The term is also used by some in reference to a private capitalist economy controlled by a state, often meaning a privately owned economy that is subject to statist economic planning.

In the 1930s, Italian Fascist leader Benito Mussolini said that were Fascism to conform itself to modern capitalism, it would end up as being “state socialism turned on its head”.

This term was often used to describe the controlled economies of the great powers in the First World War.

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A free market is a market structure in which the distribution and costs of goods and services, along with the structure and hierarchy between capital and consumer goods, are coordinated by supply and demand unhindered by external regulation or control by government or monopolies.

A free market contrasts with a controlled market or regulated market, in which government policy intervenes in the setting of prices. An economy composed entirely of free markets is referred to as a free-market economy.

Although free markets are commonly associated with capitalism in contemporary usage and popular culture, markets have been also advocated by socialists and have been included in various different proposals for market socialism, co-op businesses, and profit sharing…

Roger Moore 1 referenced briefly in (radical socialist champion) Michael Moore’s film, Capitalism: A Love Story.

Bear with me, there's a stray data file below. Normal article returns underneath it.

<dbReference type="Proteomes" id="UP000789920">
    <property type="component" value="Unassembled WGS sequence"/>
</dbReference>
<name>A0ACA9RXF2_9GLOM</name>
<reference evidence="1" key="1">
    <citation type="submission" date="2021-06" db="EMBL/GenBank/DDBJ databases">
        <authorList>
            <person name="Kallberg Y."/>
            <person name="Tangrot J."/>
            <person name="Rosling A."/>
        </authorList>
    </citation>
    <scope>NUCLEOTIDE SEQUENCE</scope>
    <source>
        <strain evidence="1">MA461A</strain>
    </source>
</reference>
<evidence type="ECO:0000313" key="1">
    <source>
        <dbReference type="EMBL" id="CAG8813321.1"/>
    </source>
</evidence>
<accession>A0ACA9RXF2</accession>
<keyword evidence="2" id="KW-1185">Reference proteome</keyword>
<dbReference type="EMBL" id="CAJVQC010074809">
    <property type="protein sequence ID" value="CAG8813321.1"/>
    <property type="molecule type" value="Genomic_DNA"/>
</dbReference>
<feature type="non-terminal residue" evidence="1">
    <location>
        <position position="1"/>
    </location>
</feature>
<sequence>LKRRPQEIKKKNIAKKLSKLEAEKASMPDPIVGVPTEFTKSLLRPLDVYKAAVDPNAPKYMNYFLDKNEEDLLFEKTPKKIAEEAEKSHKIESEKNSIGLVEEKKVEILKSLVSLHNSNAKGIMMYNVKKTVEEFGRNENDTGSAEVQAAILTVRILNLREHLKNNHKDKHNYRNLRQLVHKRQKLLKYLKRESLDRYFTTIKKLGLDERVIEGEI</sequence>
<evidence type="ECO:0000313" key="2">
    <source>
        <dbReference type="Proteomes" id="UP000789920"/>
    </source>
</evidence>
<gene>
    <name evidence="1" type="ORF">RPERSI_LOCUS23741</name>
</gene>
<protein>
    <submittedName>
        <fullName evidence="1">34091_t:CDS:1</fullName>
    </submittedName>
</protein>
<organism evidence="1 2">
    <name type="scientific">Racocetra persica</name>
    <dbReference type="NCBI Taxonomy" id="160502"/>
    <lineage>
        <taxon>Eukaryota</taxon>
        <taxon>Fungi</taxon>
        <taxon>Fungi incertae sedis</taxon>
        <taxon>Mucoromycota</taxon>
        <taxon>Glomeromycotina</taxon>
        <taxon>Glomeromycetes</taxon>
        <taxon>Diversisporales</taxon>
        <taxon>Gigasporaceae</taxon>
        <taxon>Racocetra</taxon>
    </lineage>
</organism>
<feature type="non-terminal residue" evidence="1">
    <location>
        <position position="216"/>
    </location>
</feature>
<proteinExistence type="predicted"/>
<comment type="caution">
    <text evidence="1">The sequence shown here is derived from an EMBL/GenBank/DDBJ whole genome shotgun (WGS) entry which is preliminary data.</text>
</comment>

capitlism 2b

Capitalism is considered to have been applied in a variety of historical cases, varying in time, geography, politics, and culture.

There is general agreement that capitalism became dominant in the Western world following the demise of feudalism.


feudalism 1

According to Webster: “feu·dal·ism,” A political and economic system of Europe from the 9th to about the 15th century, based on the holding of all land in fief or fee and the resulting relation of lord to vassal and characterized by homage, legal and military service of tenants, and forfeiture.


Economists, political economists, and historians have taken different perspectives in their analysis of capitalism. Laissez-faire economists emphasize the degree to which government does not have control over markets and the importance of property rights.

Others emphasize the need for government regulation, to prevent monopolies and to soften the effects of the boom and bust cycle.